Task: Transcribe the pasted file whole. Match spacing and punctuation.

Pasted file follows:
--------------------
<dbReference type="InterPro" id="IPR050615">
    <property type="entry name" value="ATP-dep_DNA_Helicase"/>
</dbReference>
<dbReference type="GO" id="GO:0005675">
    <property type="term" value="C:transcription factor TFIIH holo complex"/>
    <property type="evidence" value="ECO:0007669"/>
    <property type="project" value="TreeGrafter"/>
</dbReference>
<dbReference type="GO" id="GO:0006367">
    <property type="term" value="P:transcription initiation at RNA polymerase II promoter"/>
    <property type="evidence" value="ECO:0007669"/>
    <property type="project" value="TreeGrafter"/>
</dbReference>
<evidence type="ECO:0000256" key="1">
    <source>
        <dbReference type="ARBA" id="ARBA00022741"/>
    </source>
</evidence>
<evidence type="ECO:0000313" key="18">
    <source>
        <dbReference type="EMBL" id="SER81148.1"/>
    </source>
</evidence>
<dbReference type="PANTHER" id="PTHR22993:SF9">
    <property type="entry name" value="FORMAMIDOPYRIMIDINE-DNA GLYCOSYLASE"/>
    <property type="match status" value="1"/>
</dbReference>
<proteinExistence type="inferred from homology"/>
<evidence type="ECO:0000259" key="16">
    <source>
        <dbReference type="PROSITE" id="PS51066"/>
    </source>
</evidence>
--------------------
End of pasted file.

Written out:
<dbReference type="InterPro" id="IPR050615">
    <property type="entry name" value="ATP-dep_DNA_Helicase"/>
</dbReference>
<dbReference type="GO" id="GO:0005675">
    <property type="term" value="C:transcription factor TFIIH holo complex"/>
    <property type="evidence" value="ECO:0007669"/>
    <property type="project" value="TreeGrafter"/>
</dbReference>
<dbReference type="GO" id="GO:0006367">
    <property type="term" value="P:transcription initiation at RNA polymerase II promoter"/>
    <property type="evidence" value="ECO:0007669"/>
    <property type="project" value="TreeGrafter"/>
</dbReference>
<evidence type="ECO:0000256" key="1">
    <source>
        <dbReference type="ARBA" id="ARBA00022741"/>
    </source>
</evidence>
<evidence type="ECO:0000313" key="18">
    <source>
        <dbReference type="EMBL" id="SER81148.1"/>
    </source>
</evidence>
<dbReference type="PANTHER" id="PTHR22993:SF9">
    <property type="entry name" value="FORMAMIDOPYRIMIDINE-DNA GLYCOSYLASE"/>
    <property type="match status" value="1"/>
</dbReference>
<proteinExistence type="inferred from homology"/>
<evidence type="ECO:0000259" key="16">
    <source>
        <dbReference type="PROSITE" id="PS51066"/>
    </source>
</evidence>